Tata - Mistry: NCLAT Didn’t Specify Why Tata Sons Must Be Wound Up, Harish Salve Tells Supreme Court
The National Company Law Appellate Tribunal didn’t give any basis for arriving at the conclusion that Tata Sons Pvt.—the holding firm of the Tata Group—was a fit case for winding up, Senior Advocate Harish Salve told the Supreme Court on Tuesday.
Section 242 of the Companies Act, 2013 allows a tribunal to pass directions including orders on the regulation of its affairs in the future if it finds that the affairs of the company have or are being run in a manner prejudicial to its members or public interest and that there is a just and equitable case for winding up of the company. But such winding up may not be expedient to do so in the interest of the shareholders and hence the tribunal can pass orders to regulate the management of the company.
Salve, who is representing Tata Sons, told a three-judge bench comprising Chief Justice of India SA Bobde, Justice AS Bopanna and Justice V Ramasubramanian that business losses and other such reasons cannot be grounds enough for the NCLAT to have found oppression and mismanagement unless the losses were enormous and there was a lack of probity that justified removing the majority shareholders, which in this case is the two Tata Trusts that hold 68% stake in the holding company.
The Mistry family has made several allegations that amount claiming mismanagement of Tata Sons and group entities. Salve referred to one such allegation regarding Tata Teleservices and the relationship with C Sivasankaran that granted him undue benefits. He argued there was no merit in the allegations - that issuing shares or giving subsidised accommodation in lieu of services rendered by Sivasankaran did not amount to lack of probity.
Salve also used the submissions by the Mistry side to counter allegations that Tata Sons had been mismanaged. He said that in its earlier appeal, the Shapoorji Pallonji Group—which is the second-biggest shareholder in Tata Sons—pegged the value of its stake at Rs 1.5 lakh crore, and in another application a few months later it increased it to Rs 1.75 lakh crore.
Earlier, Salve had argued the stake is worth Rs 70,000 - 80,000 crore.
In September, the Mistry family announced its intention to seek a separation of interest from Tata Sons. The decision came after four years of litigation, with a recent Supreme Court ruling barring the SP Group from pledging or selling any of Tata Sons’ shares.
On Oct. 29, the Mistry side submitted an affidavit in the top court in which it suggested a share swap arrangement in listed entities of Tata Group in lieu of shares held by them in the unlisted Tata Sons.
The plan of separation proposed by the SP Group included:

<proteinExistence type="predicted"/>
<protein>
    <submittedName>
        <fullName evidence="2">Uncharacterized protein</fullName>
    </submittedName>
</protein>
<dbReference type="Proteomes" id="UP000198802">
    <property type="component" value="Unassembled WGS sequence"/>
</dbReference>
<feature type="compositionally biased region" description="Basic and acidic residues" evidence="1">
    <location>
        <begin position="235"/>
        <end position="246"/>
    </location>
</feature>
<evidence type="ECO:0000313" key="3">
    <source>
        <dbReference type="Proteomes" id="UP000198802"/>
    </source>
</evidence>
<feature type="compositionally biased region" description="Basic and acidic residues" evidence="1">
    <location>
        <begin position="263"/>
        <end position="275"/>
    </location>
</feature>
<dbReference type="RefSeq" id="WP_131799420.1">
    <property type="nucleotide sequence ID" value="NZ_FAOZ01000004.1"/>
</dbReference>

- A selective reduction of capital at Tata Sons thereby extinguishing shares held by them.
- In exchange, the SP Group be granted shares in listed companies of the group.
- Also, cash consideration or shares for brand value, unlisted assets, etc.
In case the Tata Group does’t want to part with stocks in a particular listed entity, say for maintaining a certain shareholding level, according to the separation proposal, SP Group was willing to accept shares of Tata Consultancy Services Ltd. or cash.
“The net asset value of 18.37% stake of the SP Group in Tata Sons is estimated at more than Rs 1,75,000 crore,” the SP Group said. “Disputes over valuation can be eliminated by doing a pro-rata split of listed assets (share price value is known) and pro-rata share of the brand (brand valuation is already done by Tata Group and published). A neutral third-party valuation can be done for the unlisted assets adjusted for net debt (that is, debt less cash).”
The dispute between the Tata Group and the Mistry family stemmed from the sudden ouster of Cyrus Mistry as chairman of Tata Sons in October 2016. Soon after, Mistry and firms controlled by the Mistry family approached the National Company Law Tribunal in Mumbai with a suit of oppression and mismanagement against Tata Sons. While the NCLT ruled in favour of the Tatas, the order was reversed by the National Company Law Appellate Tribunal.
Tata Sons challenged the NCLAT ruling in the Supreme Court, where the case is pending.
Apart from Senior Advocate Harish Salve, both sides will be represented by a battery of senior lawyers. Senior Advocate Abhishek Manu Singhvi, Mohan Parasaran would represent the Tatas whereas the Mistry side will be represented by Senior Advocates CA Sundaram, Janak Dwarkadas and Shyam Divan.